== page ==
Stocks, Bonds, And China

Although Donald Trump might tell you China is trying to destroy America, the simple fact is the Chinese need to raise money to fund support efforts at home.

 
 

The news from China is helping stocks today. After the Peoples Bank of China had hinted earlier this week it would no longer intervene in the stock market, the bank came in heavily last night and sent the Chinese index up more than 5.0%. The bank did this when Chinese stocks were close to unchanged, and traders took this is a sign the Chinese want more from that market than stability.

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The bond market came under heavy attack yesterday resulting in an almost three point loss in the 30-year bond. Dealers reported heavy selling across the yield curve, but the 30-year bond was a standout loser. Today, bond prices started the day with small losses.

Although Donald Trump might tell you China is trying to destroy America, the simple fact is the Chinese need to raise money to fund support efforts at home, and U.S. treasuries are the most liquid assets they have to sell. Treasury bonds are also the largest holding they have — $1.35 trillion as of June. This selling was probably what restrained the bond market during the stock sell-off. As long as we see China intervening in the stock market and pumping up bank reserves, the fear of Chinese selling will hang over the market.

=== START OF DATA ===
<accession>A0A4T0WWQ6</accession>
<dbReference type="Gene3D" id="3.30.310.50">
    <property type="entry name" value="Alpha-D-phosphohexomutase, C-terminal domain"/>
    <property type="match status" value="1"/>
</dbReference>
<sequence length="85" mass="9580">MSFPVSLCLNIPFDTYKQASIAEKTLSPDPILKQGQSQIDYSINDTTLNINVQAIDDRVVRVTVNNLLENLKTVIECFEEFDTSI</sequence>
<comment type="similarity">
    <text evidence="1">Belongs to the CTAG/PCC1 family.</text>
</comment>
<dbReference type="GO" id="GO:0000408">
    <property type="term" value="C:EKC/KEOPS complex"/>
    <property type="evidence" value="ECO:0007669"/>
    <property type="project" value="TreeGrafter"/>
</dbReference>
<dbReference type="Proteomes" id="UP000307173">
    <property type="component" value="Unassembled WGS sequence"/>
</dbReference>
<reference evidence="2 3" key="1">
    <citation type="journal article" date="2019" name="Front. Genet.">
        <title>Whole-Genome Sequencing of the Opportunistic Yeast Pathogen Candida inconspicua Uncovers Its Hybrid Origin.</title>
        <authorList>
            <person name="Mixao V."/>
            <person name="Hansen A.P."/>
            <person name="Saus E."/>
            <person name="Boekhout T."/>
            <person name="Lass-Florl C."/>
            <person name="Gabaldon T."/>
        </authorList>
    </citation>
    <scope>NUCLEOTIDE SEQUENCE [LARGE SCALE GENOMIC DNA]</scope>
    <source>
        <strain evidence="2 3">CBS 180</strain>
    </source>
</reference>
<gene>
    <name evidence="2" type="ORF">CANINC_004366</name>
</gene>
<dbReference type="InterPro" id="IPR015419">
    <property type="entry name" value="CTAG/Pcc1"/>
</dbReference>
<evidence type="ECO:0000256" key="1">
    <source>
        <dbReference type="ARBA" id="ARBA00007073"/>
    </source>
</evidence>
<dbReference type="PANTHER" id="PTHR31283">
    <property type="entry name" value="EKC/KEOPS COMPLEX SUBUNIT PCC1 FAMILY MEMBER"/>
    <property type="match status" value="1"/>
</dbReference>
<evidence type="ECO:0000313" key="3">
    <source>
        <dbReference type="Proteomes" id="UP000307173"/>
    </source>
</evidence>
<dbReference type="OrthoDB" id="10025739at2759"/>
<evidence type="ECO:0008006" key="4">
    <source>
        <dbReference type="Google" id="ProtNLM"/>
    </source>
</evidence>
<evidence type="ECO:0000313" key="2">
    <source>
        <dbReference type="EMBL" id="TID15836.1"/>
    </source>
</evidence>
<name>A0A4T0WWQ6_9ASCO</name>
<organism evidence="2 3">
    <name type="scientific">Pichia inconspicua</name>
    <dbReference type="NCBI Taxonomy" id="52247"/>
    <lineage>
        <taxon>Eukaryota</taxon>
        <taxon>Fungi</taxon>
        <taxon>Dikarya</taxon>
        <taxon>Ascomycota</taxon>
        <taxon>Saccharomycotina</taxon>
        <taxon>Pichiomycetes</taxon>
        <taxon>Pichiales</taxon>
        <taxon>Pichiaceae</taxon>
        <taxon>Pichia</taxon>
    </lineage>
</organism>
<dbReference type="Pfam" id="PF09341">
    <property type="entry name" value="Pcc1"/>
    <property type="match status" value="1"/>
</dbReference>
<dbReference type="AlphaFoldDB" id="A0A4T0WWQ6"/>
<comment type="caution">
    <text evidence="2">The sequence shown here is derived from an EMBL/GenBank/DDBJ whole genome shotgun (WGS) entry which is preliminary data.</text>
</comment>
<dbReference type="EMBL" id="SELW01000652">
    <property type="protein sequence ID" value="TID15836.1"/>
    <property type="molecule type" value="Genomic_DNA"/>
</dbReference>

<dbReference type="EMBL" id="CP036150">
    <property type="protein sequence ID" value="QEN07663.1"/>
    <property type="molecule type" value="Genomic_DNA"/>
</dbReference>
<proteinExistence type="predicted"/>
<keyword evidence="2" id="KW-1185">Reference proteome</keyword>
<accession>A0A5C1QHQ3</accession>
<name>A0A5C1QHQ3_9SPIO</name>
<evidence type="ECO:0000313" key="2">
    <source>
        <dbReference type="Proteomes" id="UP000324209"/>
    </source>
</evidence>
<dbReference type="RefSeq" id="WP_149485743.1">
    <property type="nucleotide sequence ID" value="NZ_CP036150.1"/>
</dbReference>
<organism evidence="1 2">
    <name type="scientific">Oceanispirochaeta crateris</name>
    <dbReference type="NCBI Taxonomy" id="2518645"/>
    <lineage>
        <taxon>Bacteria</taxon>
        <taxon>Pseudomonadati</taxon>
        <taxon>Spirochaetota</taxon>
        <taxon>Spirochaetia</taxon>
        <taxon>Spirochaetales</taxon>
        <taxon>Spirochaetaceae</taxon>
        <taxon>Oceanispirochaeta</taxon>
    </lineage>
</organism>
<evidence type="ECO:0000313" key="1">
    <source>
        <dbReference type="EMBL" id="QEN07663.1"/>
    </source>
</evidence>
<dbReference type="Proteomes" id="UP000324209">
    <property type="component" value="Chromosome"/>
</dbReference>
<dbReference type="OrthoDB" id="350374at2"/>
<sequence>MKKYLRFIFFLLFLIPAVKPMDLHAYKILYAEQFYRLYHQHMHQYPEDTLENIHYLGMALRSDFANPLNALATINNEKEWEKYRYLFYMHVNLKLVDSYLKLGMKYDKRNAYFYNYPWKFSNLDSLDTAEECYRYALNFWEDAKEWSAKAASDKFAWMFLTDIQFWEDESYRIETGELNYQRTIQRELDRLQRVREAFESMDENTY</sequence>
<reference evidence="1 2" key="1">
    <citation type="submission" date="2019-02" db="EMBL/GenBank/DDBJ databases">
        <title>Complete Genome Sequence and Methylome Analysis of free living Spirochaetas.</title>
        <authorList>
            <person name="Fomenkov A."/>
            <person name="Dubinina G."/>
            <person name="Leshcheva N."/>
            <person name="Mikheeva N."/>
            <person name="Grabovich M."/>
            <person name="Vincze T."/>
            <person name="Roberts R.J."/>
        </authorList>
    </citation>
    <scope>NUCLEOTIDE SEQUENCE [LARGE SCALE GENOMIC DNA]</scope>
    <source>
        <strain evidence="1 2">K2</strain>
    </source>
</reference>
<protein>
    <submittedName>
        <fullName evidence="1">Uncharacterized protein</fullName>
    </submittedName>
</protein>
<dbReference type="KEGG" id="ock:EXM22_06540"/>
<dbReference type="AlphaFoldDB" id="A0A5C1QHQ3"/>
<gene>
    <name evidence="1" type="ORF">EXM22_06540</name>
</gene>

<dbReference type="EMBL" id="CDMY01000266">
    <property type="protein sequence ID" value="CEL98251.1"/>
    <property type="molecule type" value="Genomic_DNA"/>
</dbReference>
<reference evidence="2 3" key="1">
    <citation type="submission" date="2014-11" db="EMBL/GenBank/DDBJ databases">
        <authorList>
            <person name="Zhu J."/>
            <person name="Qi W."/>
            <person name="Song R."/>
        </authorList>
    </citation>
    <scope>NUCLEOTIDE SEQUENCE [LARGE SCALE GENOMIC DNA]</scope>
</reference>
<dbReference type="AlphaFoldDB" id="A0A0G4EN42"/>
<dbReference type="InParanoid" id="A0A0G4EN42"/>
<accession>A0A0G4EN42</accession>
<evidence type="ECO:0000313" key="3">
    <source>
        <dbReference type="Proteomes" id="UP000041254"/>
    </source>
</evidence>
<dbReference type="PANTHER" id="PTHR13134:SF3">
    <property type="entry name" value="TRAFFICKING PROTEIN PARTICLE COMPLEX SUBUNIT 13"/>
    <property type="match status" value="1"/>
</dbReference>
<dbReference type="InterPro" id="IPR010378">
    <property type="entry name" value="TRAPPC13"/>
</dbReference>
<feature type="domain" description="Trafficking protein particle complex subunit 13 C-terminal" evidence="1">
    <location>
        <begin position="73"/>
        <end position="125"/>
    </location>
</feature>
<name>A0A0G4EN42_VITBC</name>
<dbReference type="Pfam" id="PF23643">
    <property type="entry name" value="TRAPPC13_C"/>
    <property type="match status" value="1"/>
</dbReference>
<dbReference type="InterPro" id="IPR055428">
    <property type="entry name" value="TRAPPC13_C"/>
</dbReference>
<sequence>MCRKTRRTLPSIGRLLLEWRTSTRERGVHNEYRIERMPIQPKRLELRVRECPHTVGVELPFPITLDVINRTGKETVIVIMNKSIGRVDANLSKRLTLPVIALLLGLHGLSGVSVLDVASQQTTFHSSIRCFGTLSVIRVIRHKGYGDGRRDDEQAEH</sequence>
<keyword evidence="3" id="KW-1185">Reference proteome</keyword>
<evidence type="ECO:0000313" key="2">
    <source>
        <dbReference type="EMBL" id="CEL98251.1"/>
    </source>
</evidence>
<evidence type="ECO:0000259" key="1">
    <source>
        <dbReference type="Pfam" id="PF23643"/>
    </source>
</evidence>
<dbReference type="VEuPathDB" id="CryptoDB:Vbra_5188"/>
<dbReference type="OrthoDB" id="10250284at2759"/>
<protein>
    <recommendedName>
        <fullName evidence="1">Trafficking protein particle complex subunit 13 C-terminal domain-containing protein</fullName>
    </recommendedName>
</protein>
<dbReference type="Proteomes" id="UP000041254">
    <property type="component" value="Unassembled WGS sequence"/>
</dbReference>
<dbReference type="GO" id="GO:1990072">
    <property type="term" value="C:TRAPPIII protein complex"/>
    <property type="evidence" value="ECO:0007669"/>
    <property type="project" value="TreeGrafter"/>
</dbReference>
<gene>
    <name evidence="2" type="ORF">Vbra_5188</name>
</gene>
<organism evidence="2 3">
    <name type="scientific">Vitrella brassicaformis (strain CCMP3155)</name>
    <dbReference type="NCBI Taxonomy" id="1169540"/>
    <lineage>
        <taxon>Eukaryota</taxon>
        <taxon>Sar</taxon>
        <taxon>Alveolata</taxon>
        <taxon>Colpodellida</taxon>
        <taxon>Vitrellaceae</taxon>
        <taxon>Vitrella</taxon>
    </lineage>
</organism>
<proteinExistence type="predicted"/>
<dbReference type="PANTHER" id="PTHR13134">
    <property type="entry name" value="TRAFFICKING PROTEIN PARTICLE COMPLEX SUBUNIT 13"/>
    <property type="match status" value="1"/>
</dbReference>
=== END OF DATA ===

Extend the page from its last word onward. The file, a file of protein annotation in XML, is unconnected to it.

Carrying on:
Dwight Johnston is the chief economist of the California and Nevada Credit Union Leagues and president of Dwight Johnston Economics. He is the author of a popular commentary site and is a frequent speaker at credit union board planning sessions and industry conferences.

 
 

Aug. 27, 2015


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